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Former guitarist with Rhys Chatham and Band of Susans (among others) and now a hematologist/oncologist affiliated with New York University Hospital, Karen Haglof is releasing her long-overdue debut solo album Western Holiday. The album was recorded at Eric “Roscoe” Ambel’s Cowboy Technical Services in Brooklyn NY and mixed at Mitch Easter’s Fidelitorium in Kernersville, NC. The core personnel is Karen Haglof, guitar and vocals; Steve Almaas, bass, vocals; and C.P. Roth on drums, percussion and piano. Mitch Easter played slide guitar on “Musician’s Girlfriend Blues” and the late, great Faye Hunter sang on “Lincoln Letters.”

Western Holiday revolves around Haglof’s hard-hitting yet spry, stripped-down blues-inflected playing and writing. As the first fully–realized showcase for her masterful fret work, spirited singing, and impossibly catchy riffing, Western Holiday represents not only Karen’s return to making music but her emergence – after years of collaboration – as a complete creative artist in her own right.

The impetus for making Western Holiday came from two directions. The first was the untimely passing in 2009 of Karen’s friend and mentor Jeff Hill, an old friend in Minneapolis who Karen calls “my first real guitar instructor and inspiration. We had kept in touch and he was encouraging about playing, and also picking up old interests beyond a workaholic medical career. His death was a huge blow.”

Later that same year, Karen caught the music documentary It Might Get Loud at an East Village theater. “The old Jimmy Page and The Edge footage brought back all the early excitement about playing. I hadn’t kept up with rock or guitar music at all, and seeing Jack White was a bit of a revelation. I felt like I wanted to play again.”

Karen says: “I [now] work in a field where very often I have to deliver bad news to people who thought they had more time to do all they’d planned. If you think you want to do something, you’d better do it now.”

But after years away from the recording studio, Karen “had no clue how people go about doing things these days. I had this idea of maybe recording four songs, making some videos and putting them on YouTube.” She began to experiment with an open–D tuning simply because “I didn’t think I’d be in a band again, and I wanted to be able to play things that were fuller and felt more complete alone.”


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In late 2011, Karen emailed her former Crackers band mate, singer/songwriter Steve Almaas, with parts of two new songs, “Lincoln Letters” and “Dog In The Yard.” Steve encouraged her to aim for a full album and contributed lyrics for “Lincoln Letters.” Karen herself finished “Dog In The Yard,” then went on to compose “24–Hour Prayer,” title track “Western Holiday,” and the rest of the new songs.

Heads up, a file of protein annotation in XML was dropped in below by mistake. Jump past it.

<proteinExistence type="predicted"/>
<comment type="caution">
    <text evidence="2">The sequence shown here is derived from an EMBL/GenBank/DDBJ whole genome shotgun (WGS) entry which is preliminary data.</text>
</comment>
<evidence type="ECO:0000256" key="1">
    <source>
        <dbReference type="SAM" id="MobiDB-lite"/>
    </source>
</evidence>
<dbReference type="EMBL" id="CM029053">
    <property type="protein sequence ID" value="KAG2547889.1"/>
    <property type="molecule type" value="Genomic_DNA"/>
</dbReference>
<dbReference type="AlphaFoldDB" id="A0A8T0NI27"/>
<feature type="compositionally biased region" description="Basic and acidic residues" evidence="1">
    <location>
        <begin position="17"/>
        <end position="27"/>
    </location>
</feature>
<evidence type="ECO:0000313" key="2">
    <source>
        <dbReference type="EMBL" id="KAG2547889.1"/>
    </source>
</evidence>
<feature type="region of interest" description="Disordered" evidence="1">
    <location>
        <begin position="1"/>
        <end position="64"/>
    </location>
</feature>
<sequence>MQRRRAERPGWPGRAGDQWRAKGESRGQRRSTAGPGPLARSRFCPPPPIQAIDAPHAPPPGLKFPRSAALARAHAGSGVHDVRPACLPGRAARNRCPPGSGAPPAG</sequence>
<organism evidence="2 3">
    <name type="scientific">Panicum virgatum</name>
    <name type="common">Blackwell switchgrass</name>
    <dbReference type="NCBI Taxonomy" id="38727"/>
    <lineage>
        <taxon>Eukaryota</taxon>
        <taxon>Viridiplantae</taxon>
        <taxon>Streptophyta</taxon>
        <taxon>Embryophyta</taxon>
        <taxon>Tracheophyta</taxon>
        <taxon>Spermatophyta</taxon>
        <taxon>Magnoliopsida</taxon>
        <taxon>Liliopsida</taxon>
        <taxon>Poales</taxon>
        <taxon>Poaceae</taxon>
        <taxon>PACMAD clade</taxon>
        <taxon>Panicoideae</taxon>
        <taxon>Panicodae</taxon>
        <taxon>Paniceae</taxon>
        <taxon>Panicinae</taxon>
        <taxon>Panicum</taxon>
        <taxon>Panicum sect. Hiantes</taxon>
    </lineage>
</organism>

Before embarking on her current career as a hematologist/oncologist affiliated with New York University Hospital, Karen paid years of dues on the rock scenes of her Minneapolis hometown and her beloved New York City. Throughout the ‘80s and early ‘90s, she was an active participant in the fervid musical underground of downtown Manhattan. As a guitarist and vocalist, Karen moved with ease between the tuneful post punk guitar pop of The Crackers, the noise–rock of Band of Susans, and the abrasive, ecstatic experiments of composer Rhys Chatham and painter/sculptor Robert Longo (both still active in music).

Though you may search high and low in the departments of our nation’s hospitals, it’s a pretty safe bet that you won’t find on staff a more talented singer, songwriter and guitarist than Karen Haglof.


Karen Haglof Talks About Selected Tracks from Western Holiday

“Western Holiday” — “I rode horses growing up, and in the past few years started going out West to dude ranches, three or four times a year, riding over thousands of acres of open land. At dude ranches, an experienced cowboy or wrangler is the trail leader, and often they have pretty interesting life stories involving seasonal work: Arizona winter, Wyoming summer, etc. ‘Western Holiday’ is based on a wrangler I’ve known from a couple different ranches. Us dudes are on vacation while the wranglers are busy working – they’re not just there for our entertainment. This is that story.”

“Danger Point” — “This song came from one of my walks home from work, down Third Avenue from 32nd Street to the East Village. Dusk on a hot summer evening, the day coming down to night, seeing the young girls coming out all dressed for a Friday night in the village, and their expressions schooled in indifference to the street. It’s the idea of planning to just go home in the guise of propriety but being on the verge of staying out and maybe connecting with someone or something that should really be put off….’keys’ both literal and figurative.”

“Saddle Bronc Rider/Barrel Girl” — “This is based on my travels out West and a particular wrangler – a young buck who rides the saddle broncs at the rodeo, and has dreams of travel but also with a strong eye for the ladies that could get him snared…”

“The Button Song” — “I kept finding buttons on the ground for a couple weeks and imagining where they might have come from.”

“Don’t Straddle Fences” — “A lonely evening on the western range, a road/life chosen and regrets lived with – the idea you can’t have it all ways. Thinking about Jeff Hill.”


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